Up to a certain age, young people are denied the right to vote. In this paper, it is argued that this general exclusion from democratic participation is unjustified and should be abandoned. After a short survey of some of the pedagogic, legal, and political arguments that have been brought forward to support a liberalisation of electoral law in favour of children, the essay presents a basic moral argument against any age limit with respect to voting rights. First of all, it (...)
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  12. John Kleinig (1998). Civil Rights and Civil Liberties: Videotaping the Police. Criminal Justice Ethics 17 (1):42.
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  13. Wendy K. Mariner (1981). Medical Care for Prisoners: The Evolution of a Civil Right. Journal of Law, Medicine and Ethics 9 (2):4-8.
  14. David Owen (2011). Transnational Citizenship and the Democratic State: Modes of Membership and Voting Rights. Critical Review of International Social and Political Philosophy 14 (5):641-663.
    This article addresses two central topics in normative debates on transnational citizenship: the inclusion of resident non-citizens and of non-resident citizens within the demos. Through a critical review of the social membership (Carens, Rubio-Marin) and stakeholder (Baubock) principles, it identifies two problems within these debates. The first is the antinomy of incorporation, namely, the point that there are compelling arguments both for the mandatory naturalization of permanent residents and for making naturalization a voluntary process. The second is the arbitrary demos (...)
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  15. Ugo Pagallo (2013). Online Security and the Protection of Civil Rights: A Legal Overview. [REVIEW] Philosophy and Technology 26 (4):381-395.
    The paper examines the connection between online security and the protection of civil rights from a legal viewpoint, that is, considering the different types of rights and interests that are at stake in national and international law and whether, and to what extent, they concern matters of balancing. Over the past years, the purpose of several laws, and legislative drafts such as ACTA, has been to impose “zero-sum games”. In light of current statutes, such as HADOPI in France, or Digital (...)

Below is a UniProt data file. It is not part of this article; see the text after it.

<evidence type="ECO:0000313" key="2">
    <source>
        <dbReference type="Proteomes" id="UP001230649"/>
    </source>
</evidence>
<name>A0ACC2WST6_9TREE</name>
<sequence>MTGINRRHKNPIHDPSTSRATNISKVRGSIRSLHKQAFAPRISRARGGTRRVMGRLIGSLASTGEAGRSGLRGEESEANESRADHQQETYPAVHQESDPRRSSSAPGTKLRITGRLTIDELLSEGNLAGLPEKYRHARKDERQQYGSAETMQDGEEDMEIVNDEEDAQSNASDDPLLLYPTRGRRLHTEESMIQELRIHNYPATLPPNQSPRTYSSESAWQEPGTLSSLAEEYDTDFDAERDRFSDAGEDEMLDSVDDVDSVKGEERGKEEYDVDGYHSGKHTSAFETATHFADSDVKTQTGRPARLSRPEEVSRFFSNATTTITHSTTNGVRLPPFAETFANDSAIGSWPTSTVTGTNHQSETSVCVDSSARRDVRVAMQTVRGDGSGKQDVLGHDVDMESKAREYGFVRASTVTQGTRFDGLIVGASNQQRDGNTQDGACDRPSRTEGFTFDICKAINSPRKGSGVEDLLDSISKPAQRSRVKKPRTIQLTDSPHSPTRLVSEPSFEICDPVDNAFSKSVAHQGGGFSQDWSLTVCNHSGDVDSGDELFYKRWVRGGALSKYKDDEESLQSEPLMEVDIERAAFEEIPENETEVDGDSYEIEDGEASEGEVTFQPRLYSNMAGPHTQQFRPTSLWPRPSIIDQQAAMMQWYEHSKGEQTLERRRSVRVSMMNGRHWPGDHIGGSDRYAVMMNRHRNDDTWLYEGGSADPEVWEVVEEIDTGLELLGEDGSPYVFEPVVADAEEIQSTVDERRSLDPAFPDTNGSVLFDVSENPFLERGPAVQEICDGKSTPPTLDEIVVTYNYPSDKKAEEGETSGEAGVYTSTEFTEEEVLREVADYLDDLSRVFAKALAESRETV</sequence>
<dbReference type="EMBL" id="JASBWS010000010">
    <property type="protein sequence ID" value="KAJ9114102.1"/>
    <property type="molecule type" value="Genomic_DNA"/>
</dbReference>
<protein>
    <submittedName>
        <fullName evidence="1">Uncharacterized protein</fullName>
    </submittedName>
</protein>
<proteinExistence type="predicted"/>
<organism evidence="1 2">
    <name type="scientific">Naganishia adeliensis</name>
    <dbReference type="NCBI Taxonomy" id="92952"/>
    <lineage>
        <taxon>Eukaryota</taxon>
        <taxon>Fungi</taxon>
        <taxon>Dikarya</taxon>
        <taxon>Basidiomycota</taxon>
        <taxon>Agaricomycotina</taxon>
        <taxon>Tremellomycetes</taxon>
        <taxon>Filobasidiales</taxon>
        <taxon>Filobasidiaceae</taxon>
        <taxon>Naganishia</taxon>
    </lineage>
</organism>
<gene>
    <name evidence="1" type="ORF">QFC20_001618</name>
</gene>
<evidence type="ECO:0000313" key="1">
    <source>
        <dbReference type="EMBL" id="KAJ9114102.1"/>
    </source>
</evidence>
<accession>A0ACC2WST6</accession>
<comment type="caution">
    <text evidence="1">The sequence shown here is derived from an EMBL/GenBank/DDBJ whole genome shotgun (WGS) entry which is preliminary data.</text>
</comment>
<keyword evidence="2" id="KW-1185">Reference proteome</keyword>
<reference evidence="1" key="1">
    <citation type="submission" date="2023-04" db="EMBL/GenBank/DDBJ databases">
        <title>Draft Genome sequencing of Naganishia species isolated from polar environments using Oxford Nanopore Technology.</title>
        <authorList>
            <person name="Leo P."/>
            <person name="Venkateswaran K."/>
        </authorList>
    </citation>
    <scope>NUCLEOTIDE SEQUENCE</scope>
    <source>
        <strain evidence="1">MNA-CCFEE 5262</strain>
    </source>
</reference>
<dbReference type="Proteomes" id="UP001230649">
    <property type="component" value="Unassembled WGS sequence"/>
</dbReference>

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  16. Brook J. Sadler (2008). Re-Thinking Civil Unions and Same-Sex Marriage. The Monist 91 (3/4):578-605.
  17. Alex Sager (2012). Political Rights, Republican Freedom, and Temporary Workers. Critical Review of International Social and Political Philosophy (2):1-23.
Constitutional Rights
  1. Robert Alexy (2003). Constitutional Rights, Balancing, and Rationality. Ratio Juris 16 (2):131-140.
  2. Rodolfo Arango (2003). Basic Social Rights, Constitutional Justice, and Democracy. Ratio Juris 16 (2):141-154.
  3. Rajeev Bhargava (ed.) (2009). Politics and Ethics of the Indian Constitution. OUP India.
    This collection of essays analyses the Indian Constitution as a political or an ethical document, from a political theory perspective, reflecting configurations of power and interest or articulating a moral vision. This study of the Constitution provides a platform on which extensive political deliberations and arguments over procedural and substantive issues relating to Indian society can take place. The essays discuss ideas of equality, freedom, citizenship and property, minority rights, democracy and welfare as found in the Constitution. It also asks (...)
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  4. Thaddeus Metz (2014). African Values and Human Rights as Two Sides of the Same Coin: Reply to Oyowe. African Human Rights Law Journal 14 (2).
    In an article previously published in this Journal, Anthony Oyowe critically engages with my attempt to demonstrate how the human rights characteristic of South Africa’s Constitution can be grounded on a certain interpretation of Afro-communitarian values that are often associated with talk of ‘ubuntu’. Drawing on recurrent themes of human dignity and communal relationships in the sub-Saharan tradition, I have advanced a moral-philosophical principle that I argue entails and plausibly explains a wide array of individual rights to civil liberties, political (...)